The Bristol Knee Clinic
David Johnson in theatre and with a patient

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The Bristol Knee Clinic

The Bristol Orthopaedic Clinic

• The Glen Spire Hospital, Bristol
• St Mary's Hospital, Bristol
• St Joseph's Hospital, Newport
• The Lister Hospital, London

Appointment Bookings:

• Tel: 0117 970 6655


The "Glen" Spire Hospital
Redland Hill
Bristol BS6 6UT

Tel: 0117 980 4080

Bristol Nuffield Hospital at St Mary's
Upper Byron Place
Bristol BS8 1JU

Tel: 0117 970 6655

St Joseph's Hospital
Harding Avenue
Newport NP20 6ZE

Tel: 01633 820300

The Lister Hospital
The Lister Hospital
Chelsea Bridge Rd.

Tel: 01179 706655

Patella Tendonitis - Indications / Contra-indications

Anatomy / Ailment detail

image of the knee by Christy Krames

The knee comprises the joint between the femur and the tibia but also the joint between the patella and the front of the femur. The two most important groups of muscles supporting the knee are the quadriceps muscle, which is the large bulk of muscle lying at the front of the thigh, and the hamstrings which lie behind the thigh.

The patella is the small bone that sits in the front of the knee to which the quadriceps muscle and the quadriceps tendon attach to its superior pole. Below the patella another tendon connects the inferior pole of the patella to the tibial tuberosity prominence at the anterior aspect of the tibia. The patellar tendon attaches to the anterior aspect of the patella and the inferior pole and runs to the tibial tubercle. The force of the quadriceps extends or straightens the knee. The force of the quadriceps muscle is transmitted to the tibia through the fulcrum provided by the patella. A strong contraction of the quadriceps is also used in decelerating such as when landing from a jump or running down hills. The posterior surface of the patella is covered by the articular cartilage which articulates to the anterior surface of the femur or the femoral trochlea. A fatty pad covers the posterior aspect of the patella tendon, which is called the infra-patellar fat pad.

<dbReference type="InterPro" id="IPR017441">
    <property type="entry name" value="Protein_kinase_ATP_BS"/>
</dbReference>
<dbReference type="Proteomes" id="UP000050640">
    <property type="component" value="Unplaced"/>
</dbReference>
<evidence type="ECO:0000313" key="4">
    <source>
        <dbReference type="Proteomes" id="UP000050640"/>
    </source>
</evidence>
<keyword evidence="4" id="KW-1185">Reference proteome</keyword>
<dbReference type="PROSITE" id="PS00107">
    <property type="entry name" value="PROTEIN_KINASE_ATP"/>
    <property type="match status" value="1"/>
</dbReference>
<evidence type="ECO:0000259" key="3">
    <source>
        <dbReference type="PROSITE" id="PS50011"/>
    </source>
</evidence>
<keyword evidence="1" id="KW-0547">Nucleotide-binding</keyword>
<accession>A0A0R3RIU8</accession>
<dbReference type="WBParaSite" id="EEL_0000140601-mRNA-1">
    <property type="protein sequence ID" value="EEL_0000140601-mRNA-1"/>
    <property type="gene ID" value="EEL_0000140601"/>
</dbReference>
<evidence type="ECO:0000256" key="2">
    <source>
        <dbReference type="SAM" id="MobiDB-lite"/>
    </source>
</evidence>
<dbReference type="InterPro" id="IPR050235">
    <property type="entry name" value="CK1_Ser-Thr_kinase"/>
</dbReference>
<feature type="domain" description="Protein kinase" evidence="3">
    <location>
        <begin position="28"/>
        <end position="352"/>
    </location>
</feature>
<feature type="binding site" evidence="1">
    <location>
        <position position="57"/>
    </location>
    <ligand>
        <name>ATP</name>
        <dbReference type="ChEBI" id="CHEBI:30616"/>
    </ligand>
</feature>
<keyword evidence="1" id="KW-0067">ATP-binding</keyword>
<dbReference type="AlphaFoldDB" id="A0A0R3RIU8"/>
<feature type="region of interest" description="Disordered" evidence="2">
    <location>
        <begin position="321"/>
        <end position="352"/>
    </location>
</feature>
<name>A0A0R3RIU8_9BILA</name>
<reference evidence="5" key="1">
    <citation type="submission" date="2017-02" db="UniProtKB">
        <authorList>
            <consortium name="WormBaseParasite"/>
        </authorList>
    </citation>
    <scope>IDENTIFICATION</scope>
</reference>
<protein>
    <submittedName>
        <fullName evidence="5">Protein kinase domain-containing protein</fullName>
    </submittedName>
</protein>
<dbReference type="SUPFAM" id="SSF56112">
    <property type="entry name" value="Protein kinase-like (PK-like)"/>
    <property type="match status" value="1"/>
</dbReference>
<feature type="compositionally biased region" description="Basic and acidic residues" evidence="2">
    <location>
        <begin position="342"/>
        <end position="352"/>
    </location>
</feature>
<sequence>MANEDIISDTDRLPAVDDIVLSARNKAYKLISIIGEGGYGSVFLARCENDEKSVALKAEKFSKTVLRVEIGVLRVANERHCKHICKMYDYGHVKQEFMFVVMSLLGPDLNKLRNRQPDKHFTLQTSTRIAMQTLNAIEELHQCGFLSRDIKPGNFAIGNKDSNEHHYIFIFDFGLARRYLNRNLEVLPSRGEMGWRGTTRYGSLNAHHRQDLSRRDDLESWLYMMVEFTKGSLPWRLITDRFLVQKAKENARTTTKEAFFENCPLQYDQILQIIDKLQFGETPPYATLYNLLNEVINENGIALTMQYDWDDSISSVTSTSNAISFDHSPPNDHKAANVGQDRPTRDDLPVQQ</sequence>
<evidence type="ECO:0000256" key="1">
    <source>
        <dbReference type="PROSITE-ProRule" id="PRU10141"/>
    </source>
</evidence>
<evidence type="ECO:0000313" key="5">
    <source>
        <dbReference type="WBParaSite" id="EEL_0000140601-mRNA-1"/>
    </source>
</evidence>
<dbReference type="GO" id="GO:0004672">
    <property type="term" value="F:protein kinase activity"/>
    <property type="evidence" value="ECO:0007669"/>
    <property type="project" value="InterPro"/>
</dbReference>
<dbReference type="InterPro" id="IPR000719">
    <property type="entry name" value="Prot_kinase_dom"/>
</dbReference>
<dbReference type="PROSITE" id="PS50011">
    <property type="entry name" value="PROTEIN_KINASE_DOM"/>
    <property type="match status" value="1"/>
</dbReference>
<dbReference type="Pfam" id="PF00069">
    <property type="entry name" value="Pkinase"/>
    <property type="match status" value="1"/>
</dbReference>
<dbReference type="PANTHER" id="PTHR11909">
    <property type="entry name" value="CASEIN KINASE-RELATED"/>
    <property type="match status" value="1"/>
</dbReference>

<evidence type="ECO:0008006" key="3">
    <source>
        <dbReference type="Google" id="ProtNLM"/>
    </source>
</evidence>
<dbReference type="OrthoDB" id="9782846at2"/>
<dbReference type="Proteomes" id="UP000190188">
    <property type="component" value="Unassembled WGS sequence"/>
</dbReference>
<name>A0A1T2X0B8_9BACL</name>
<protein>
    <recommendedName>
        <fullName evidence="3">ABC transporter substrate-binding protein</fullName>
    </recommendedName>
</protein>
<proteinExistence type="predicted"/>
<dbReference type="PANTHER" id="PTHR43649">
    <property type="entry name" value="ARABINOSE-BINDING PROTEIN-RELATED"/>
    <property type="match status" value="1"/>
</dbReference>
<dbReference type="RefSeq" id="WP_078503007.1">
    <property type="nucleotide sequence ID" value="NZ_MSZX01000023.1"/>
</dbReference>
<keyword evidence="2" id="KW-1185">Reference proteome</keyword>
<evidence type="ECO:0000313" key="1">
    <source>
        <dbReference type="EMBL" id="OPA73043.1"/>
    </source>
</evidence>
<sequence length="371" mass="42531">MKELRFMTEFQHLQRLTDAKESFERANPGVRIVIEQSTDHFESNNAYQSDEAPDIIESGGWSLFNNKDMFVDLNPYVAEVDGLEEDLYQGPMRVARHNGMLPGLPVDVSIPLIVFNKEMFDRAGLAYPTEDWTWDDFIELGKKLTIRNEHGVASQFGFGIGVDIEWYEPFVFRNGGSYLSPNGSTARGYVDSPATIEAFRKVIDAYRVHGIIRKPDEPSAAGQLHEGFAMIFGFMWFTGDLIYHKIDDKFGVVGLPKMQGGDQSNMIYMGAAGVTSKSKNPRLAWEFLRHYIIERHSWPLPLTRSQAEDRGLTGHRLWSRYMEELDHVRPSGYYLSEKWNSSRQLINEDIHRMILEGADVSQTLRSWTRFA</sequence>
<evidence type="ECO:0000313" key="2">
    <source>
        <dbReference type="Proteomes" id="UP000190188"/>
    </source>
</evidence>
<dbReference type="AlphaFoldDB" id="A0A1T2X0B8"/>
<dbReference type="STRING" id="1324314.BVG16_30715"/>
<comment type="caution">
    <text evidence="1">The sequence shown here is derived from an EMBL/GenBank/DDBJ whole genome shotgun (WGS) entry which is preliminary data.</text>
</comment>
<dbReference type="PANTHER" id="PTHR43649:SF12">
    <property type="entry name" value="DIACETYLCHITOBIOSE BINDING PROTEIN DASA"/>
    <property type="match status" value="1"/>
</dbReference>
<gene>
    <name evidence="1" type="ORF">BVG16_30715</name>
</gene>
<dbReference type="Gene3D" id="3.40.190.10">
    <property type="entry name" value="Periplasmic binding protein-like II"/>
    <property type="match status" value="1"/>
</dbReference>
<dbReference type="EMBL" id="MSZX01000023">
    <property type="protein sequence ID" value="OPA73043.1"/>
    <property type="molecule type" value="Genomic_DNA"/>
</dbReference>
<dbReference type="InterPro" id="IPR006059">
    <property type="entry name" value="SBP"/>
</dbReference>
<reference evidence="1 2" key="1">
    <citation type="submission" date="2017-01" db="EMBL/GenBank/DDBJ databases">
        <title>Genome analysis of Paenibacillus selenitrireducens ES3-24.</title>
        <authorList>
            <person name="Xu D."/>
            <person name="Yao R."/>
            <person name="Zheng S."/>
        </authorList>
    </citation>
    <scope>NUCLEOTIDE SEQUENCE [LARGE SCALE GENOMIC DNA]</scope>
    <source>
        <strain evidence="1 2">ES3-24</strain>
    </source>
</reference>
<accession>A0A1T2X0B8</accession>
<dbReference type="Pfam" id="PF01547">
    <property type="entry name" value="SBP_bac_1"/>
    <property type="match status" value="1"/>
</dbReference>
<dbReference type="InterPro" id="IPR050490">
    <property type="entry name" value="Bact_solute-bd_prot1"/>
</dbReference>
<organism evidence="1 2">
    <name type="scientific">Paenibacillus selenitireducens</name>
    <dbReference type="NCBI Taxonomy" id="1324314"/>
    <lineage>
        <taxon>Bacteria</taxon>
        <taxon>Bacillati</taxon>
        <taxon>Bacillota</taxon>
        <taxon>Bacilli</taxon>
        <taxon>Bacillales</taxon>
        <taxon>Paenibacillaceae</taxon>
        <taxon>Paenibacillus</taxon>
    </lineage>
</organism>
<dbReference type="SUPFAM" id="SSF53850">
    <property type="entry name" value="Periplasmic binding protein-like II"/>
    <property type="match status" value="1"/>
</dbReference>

The inferior pole of the patella in some patients is elongated and this first prompted Mr Johnson to consider if the inferior pole of the patella was one of the causative features of this condition. The morphological and biomechanical studies which were undertaken have suggest that the inferior pole of the patella is not usually abnormal although in some patients the patella tendon is slightly longer in affected patients.

Originally patellar tendonitis was originally thought to be caused by a rupture of the tendon due to a failure of the tendon under tensile overload as a result of repetitive jumping. However the anatomical and biomechanical research undertaken by Mr. Johnson has shown that this condition appears to be caused by an impingement of the patella pressing into the posterior aspect of the upper patella tendon. This is produced when the quadriceps muscle is used "eccentrically" or to decelerate the body in activities such as landing from a jump or when jogging persistently down hills or stairs. The condition is also prevalent in patients undertaking repetitive or long distance driving particularly in four wheel drive vehicles.

Who Needs it / Who Doesn't

Patients with pain around the anterior aspect of the knee in relation to the lower pole of the patella which is troublesome and restrictive to their activities such as sport. The condition may be confirmed by a good clinical opinion, ultrasound or MRI scan. Initial treatment should include a period of rest avoiding the particular activity that produced the condition. Anti-inflammatory medication, regular ice, hamstring stretching and physiotherapy. An infra-patellar knee strap is often also helpful. (link to physio suppliers eg For recurrent, persistent or restrictive symptoms surgery may be necessary to relieve the condition.

How to arrange an appointment with Mr. Johnson

Your first appointment is usually arranged with Mr Johnson at the Bristol Nuffield Hospital at St Mary's. It is a modern well-equipped hospital with 36 private bedrooms and two operating theatres, and offers a full range of services.

+ How to arrange your first appointment



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+ Patella Tendonitis - see all links
+ Patient Information Home

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